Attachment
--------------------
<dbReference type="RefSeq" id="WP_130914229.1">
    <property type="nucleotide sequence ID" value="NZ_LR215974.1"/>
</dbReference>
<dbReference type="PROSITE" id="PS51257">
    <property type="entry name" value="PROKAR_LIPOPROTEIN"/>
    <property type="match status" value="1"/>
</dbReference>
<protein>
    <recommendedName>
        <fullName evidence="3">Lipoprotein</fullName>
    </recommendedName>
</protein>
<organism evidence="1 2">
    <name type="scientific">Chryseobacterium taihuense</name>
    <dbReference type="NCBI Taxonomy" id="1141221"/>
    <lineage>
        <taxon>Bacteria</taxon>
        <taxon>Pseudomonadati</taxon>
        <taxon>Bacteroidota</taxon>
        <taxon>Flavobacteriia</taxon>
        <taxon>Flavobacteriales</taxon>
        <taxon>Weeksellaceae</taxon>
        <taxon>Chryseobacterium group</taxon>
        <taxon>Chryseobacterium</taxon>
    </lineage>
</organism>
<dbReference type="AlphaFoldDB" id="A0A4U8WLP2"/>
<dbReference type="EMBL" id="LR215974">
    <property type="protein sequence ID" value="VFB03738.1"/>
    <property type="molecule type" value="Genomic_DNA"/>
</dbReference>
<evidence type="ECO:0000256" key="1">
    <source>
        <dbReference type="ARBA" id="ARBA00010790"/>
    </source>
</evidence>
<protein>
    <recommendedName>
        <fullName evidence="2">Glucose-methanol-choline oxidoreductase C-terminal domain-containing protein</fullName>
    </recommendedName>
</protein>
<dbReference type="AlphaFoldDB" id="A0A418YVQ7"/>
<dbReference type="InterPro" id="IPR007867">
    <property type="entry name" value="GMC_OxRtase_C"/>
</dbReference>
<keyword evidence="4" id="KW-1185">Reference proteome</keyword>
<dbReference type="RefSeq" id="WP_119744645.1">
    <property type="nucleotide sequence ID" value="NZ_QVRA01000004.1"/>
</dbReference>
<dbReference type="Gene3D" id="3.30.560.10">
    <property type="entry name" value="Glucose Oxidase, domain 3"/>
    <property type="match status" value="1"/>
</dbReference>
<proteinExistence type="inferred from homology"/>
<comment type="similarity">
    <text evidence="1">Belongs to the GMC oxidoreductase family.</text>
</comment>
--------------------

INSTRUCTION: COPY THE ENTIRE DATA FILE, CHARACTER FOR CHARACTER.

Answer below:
<dbReference type="RefSeq" id="WP_130914229.1">
    <property type="nucleotide sequence ID" value="NZ_LR215974.1"/>
</dbReference>
<dbReference type="PROSITE" id="PS51257">
    <property type="entry name" value="PROKAR_LIPOPROTEIN"/>
    <property type="match status" value="1"/>
</dbReference>
<protein>
    <recommendedName>
        <fullName evidence="3">Lipoprotein</fullName>
    </recommendedName>
</protein>
<organism evidence="1 2">
    <name type="scientific">Chryseobacterium taihuense</name>
    <dbReference type="NCBI Taxonomy" id="1141221"/>
    <lineage>
        <taxon>Bacteria</taxon>
        <taxon>Pseudomonadati</taxon>
        <taxon>Bacteroidota</taxon>
        <taxon>Flavobacteriia</taxon>
        <taxon>Flavobacteriales</taxon>
        <taxon>Weeksellaceae</taxon>
        <taxon>Chryseobacterium group</taxon>
        <taxon>Chryseobacterium</taxon>
    </lineage>
</organism>
<dbReference type="AlphaFoldDB" id="A0A4U8WLP2"/>
<dbReference type="EMBL" id="LR215974">
    <property type="protein sequence ID" value="VFB03738.1"/>
    <property type="molecule type" value="Genomic_DNA"/>
</dbReference>
<evidence type="ECO:0000256" key="1">
    <source>
        <dbReference type="ARBA" id="ARBA00010790"/>
    </source>
</evidence>
<protein>
    <recommendedName>
        <fullName evidence="2">Glucose-methanol-choline oxidoreductase C-terminal domain-containing protein</fullName>
    </recommendedName>
</protein>
<dbReference type="AlphaFoldDB" id="A0A418YVQ7"/>
<dbReference type="InterPro" id="IPR007867">
    <property type="entry name" value="GMC_OxRtase_C"/>
</dbReference>
<keyword evidence="4" id="KW-1185">Reference proteome</keyword>
<dbReference type="RefSeq" id="WP_119744645.1">
    <property type="nucleotide sequence ID" value="NZ_QVRA01000004.1"/>
</dbReference>
<dbReference type="Gene3D" id="3.30.560.10">
    <property type="entry name" value="Glucose Oxidase, domain 3"/>
    <property type="match status" value="1"/>
</dbReference>
<proteinExistence type="inferred from homology"/>
<comment type="similarity">
    <text evidence="1">Belongs to the GMC oxidoreductase family.</text>
</comment>